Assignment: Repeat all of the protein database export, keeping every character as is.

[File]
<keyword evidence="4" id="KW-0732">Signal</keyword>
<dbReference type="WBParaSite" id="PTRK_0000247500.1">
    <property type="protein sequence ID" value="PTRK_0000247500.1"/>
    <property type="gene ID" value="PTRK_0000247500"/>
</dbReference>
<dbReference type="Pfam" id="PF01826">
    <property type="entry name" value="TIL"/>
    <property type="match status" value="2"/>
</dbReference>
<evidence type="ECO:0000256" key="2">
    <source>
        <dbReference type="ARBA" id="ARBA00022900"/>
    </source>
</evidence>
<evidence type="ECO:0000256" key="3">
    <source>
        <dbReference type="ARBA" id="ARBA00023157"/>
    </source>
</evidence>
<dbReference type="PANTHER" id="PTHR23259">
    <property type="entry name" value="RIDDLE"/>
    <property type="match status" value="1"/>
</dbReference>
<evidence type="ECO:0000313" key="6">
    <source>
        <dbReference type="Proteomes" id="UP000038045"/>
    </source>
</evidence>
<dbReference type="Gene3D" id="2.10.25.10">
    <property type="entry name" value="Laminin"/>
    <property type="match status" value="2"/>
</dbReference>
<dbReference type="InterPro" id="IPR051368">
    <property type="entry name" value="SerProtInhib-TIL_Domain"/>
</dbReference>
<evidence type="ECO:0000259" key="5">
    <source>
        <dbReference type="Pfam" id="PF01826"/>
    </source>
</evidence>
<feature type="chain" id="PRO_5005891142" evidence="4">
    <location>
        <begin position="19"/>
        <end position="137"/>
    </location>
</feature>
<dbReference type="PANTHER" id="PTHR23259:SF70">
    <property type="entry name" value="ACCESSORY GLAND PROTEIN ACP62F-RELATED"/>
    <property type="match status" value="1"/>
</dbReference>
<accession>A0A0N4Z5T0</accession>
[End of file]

<keyword evidence="4" id="KW-0732">Signal</keyword>
<dbReference type="WBParaSite" id="PTRK_0000247500.1">
    <property type="protein sequence ID" value="PTRK_0000247500.1"/>
    <property type="gene ID" value="PTRK_0000247500"/>
</dbReference>
<dbReference type="Pfam" id="PF01826">
    <property type="entry name" value="TIL"/>
    <property type="match status" value="2"/>
</dbReference>
<evidence type="ECO:0000256" key="2">
    <source>
        <dbReference type="ARBA" id="ARBA00022900"/>
    </source>
</evidence>
<evidence type="ECO:0000256" key="3">
    <source>
        <dbReference type="ARBA" id="ARBA00023157"/>
    </source>
</evidence>
<dbReference type="PANTHER" id="PTHR23259">
    <property type="entry name" value="RIDDLE"/>
    <property type="match status" value="1"/>
</dbReference>
<evidence type="ECO:0000313" key="6">
    <source>
        <dbReference type="Proteomes" id="UP000038045"/>
    </source>
</evidence>
<dbReference type="Gene3D" id="2.10.25.10">
    <property type="entry name" value="Laminin"/>
    <property type="match status" value="2"/>
</dbReference>
<dbReference type="InterPro" id="IPR051368">
    <property type="entry name" value="SerProtInhib-TIL_Domain"/>
</dbReference>
<evidence type="ECO:0000259" key="5">
    <source>
        <dbReference type="Pfam" id="PF01826"/>
    </source>
</evidence>
<feature type="chain" id="PRO_5005891142" evidence="4">
    <location>
        <begin position="19"/>
        <end position="137"/>
    </location>
</feature>
<dbReference type="PANTHER" id="PTHR23259:SF70">
    <property type="entry name" value="ACCESSORY GLAND PROTEIN ACP62F-RELATED"/>
    <property type="match status" value="1"/>
</dbReference>
<accession>A0A0N4Z5T0</accession>